Lee Iacocca Dead at Age 94

By Tom Suddard
Jul 3, 2019 | Chrysler, Ford, Lee Iacocca

photos courtesy FCA

Lee Iacocca was a legend of the auto industry, and he unfortunately passed away yesterday at the age of 94. In a statement, Fiat Chrysler Automobiles had this to say: 

"The Company is saddened by the news of Lee Iacocca's passing. He played a historic role in steering Chrysler through crisis and making it a true competitive force. He was one of the great leaders of our company and the auto industry as a whole. He also played a profound and tireless role on the national stage as a business statesman and philanthropist.

Lee gave us a mindset that still drives us today – one that is characterized by hard work, dedication and grit. We are committed to ensuring that Chrysler, now FCA, is such a company, an example of commitment and respect, known for excellence as well as for its contribution to society. His legacy is the resiliency and unshakeable faith in the future that live on in the men and women of FCA who strive every day to live up to the high standards he set."

Besides Iacocca's work at Chrysler, he was also instrumental to Ford's success in the 1960s as the vice-president and general manager of the Ford division, then VP of the car and truck group, then executive VP, and finally president in 1970. Iacocca's Wikipedia entry credits him with some of the most successful cars ever produced, including the Ford Mustang and Escort, as well as the renaissance of Mercury in the late 1960s.

Iacocca was fired by Ford in 1978, then moved to Chrysler, where his career continued to flourish. He led Chrysler through some of its toughest times, including the 1979 bailout, and is widely credited with saving the company. He's also the father of the modern minivan, playing a huge role in its development. He retired as Chrysler's president, CEO and chairman in 1992.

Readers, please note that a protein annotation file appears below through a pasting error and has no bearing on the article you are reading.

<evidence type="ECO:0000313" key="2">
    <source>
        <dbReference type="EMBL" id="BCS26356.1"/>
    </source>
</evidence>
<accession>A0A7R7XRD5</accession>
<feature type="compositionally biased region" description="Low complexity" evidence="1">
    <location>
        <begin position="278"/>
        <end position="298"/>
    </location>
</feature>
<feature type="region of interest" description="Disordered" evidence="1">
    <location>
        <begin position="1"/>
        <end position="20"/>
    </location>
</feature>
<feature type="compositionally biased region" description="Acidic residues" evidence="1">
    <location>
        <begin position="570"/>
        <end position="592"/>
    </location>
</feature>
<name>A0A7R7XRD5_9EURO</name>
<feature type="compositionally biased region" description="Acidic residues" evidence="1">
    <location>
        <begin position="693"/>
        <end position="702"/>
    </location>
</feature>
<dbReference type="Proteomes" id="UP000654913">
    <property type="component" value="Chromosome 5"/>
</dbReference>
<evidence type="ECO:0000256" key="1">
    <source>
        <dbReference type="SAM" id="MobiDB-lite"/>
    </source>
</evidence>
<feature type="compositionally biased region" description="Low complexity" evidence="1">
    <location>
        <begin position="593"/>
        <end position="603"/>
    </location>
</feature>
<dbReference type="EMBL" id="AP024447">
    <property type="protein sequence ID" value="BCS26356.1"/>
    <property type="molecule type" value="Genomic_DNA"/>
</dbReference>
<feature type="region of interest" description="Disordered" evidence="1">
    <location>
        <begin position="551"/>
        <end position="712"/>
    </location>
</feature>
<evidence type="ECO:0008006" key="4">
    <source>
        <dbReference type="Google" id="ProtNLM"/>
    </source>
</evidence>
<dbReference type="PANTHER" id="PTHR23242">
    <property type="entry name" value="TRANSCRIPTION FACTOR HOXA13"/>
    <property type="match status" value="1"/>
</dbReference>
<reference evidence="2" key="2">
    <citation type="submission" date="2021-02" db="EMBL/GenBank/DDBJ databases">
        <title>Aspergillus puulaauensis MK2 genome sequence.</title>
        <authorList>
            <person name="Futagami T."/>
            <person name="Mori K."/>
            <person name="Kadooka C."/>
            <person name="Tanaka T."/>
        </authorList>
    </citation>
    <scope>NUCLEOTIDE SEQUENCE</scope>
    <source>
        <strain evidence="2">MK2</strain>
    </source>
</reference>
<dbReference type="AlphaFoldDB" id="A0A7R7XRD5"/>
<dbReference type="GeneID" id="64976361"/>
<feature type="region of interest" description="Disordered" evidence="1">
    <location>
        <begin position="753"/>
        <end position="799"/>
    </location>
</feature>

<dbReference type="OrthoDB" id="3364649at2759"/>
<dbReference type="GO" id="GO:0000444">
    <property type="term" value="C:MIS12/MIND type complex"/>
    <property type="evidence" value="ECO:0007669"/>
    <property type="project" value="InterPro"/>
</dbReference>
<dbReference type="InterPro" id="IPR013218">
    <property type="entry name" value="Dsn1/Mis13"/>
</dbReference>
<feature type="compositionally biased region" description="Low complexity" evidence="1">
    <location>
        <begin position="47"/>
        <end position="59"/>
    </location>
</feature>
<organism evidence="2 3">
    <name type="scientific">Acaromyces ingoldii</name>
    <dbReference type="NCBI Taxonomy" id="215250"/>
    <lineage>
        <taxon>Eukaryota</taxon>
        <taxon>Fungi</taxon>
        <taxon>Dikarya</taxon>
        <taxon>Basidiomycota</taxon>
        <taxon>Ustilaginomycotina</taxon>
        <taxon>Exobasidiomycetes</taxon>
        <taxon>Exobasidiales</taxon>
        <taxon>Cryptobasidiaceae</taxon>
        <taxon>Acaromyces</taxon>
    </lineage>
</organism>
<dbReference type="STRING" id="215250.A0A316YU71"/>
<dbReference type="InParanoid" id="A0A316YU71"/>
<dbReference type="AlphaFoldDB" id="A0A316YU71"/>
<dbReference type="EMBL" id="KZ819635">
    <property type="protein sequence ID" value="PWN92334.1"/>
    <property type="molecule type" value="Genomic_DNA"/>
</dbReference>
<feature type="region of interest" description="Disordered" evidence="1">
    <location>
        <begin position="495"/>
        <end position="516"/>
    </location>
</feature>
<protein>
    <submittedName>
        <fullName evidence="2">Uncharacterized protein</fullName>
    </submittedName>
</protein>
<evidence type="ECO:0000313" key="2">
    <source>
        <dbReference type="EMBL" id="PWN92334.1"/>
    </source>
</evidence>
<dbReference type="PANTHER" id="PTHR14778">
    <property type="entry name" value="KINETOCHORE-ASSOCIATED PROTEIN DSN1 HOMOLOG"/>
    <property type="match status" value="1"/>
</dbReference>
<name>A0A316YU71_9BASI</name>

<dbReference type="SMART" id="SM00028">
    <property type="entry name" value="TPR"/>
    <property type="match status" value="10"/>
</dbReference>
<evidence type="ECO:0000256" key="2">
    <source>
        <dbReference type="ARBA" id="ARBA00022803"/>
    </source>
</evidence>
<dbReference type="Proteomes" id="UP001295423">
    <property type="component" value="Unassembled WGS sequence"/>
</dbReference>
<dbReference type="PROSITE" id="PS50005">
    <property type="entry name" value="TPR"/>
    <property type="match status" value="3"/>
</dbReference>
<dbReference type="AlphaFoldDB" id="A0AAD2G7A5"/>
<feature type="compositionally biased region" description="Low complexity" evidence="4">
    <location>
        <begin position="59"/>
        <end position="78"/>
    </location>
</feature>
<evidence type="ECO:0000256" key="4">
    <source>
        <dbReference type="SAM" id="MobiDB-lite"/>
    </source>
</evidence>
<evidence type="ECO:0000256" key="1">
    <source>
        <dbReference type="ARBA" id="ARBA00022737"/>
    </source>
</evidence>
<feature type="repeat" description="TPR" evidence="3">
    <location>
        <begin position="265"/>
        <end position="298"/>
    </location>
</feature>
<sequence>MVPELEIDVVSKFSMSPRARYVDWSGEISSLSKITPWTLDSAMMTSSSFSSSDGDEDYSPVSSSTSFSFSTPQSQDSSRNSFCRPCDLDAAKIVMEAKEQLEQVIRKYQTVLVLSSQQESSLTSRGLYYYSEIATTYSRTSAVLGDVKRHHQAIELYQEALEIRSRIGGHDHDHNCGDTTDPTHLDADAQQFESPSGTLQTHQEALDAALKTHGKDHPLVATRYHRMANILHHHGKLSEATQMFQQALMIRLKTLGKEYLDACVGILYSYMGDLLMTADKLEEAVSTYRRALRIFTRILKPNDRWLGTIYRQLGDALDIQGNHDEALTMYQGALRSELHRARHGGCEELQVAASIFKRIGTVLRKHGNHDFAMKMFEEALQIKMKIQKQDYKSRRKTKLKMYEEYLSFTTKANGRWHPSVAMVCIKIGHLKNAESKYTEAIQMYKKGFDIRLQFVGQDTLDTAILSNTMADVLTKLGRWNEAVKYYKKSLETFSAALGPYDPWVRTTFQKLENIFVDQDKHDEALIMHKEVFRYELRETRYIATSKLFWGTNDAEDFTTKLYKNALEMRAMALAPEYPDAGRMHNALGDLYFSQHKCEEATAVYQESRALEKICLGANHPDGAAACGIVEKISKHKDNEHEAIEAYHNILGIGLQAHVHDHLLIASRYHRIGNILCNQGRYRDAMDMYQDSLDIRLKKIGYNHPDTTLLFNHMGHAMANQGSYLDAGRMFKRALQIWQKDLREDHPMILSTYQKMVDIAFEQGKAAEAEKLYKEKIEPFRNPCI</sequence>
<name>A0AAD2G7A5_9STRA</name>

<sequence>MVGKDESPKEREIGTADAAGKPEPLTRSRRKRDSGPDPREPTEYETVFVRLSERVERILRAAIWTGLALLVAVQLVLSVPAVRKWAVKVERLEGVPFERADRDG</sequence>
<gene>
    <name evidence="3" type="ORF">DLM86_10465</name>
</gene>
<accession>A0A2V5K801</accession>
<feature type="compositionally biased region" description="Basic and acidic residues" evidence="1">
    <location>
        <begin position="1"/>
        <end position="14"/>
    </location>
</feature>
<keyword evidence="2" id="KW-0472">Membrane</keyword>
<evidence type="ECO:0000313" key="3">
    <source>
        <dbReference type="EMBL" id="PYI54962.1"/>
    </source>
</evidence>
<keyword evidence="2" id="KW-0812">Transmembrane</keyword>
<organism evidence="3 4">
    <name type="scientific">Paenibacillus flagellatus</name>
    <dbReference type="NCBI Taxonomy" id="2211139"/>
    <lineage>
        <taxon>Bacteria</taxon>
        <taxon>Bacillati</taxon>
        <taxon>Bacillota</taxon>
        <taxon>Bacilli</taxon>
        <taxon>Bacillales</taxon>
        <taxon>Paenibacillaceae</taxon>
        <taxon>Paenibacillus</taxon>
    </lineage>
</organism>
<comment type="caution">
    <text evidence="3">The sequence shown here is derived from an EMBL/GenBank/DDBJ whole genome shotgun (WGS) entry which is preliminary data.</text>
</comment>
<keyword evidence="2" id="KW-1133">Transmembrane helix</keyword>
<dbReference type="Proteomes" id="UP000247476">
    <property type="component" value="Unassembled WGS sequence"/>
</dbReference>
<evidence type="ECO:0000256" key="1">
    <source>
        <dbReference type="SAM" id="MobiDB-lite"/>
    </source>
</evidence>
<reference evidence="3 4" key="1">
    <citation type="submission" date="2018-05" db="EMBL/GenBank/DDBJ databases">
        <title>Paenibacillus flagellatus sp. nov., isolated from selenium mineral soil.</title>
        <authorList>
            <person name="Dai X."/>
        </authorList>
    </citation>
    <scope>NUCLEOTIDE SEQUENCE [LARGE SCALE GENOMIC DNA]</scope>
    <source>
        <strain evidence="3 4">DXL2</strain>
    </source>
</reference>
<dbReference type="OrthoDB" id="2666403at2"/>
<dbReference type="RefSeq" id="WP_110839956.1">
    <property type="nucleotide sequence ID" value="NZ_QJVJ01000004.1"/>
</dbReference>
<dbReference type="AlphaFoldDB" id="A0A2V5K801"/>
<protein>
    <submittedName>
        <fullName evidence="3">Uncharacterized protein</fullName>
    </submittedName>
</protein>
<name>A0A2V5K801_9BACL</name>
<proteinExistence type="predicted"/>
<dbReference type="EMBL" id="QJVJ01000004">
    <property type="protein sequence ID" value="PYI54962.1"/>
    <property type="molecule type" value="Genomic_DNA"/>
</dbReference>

In more recent years, Iacocca acted as an occasional consultant to Chrysler and a frequent advocate, assisting with a hostile takeover attempt in 1995 and appearing in commercials in 2005. He's also been an activist and philanthropist, serving on the board of the Statue of Liberty-Ellis Island Foundation and working in multiple ways to help diabetes patients after losing his wife, Mary, to the disease. 

One section of Iacocca's Wikipedia entry struck us as particularly interesting:

"On December 3, 2007, Iacocca launched a website to encourage open dialogue about the challenges of contemporary society. He introduced topics such as health care costs, and the United States' lag in developing alternative energy sources and hybrid vehicles. The site also promotes his book Where Have All the Leaders Gone. It provides an interactive means for users to rate presidential candidates by the qualities Iacocca believes they should possess: curiosity, creativity, communication, character, courage, conviction, charisma, competence and common sense."

By any reckoning, Lee Iacocca was a visionary CEO and a fantastic human being, and yesterday the world lost him. Rest in peace, Lee–we're sad we never knew you. 

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Danny Shields
Danny Shields GRM+ Memberand HalfDork
7/3/19 2:43 p.m.

I heard Lee Iacocca speak at the SAE Congress and I read his first book. He was the face of Chrysler when they had been knocked down and were fighting back.  Chrysler did some amazing things back then with limited resources. And the Mustang launch set new standards for showmanship. His leadership and charisma extended beyond the auto industry, as this article notes.  A life well lived. RIP.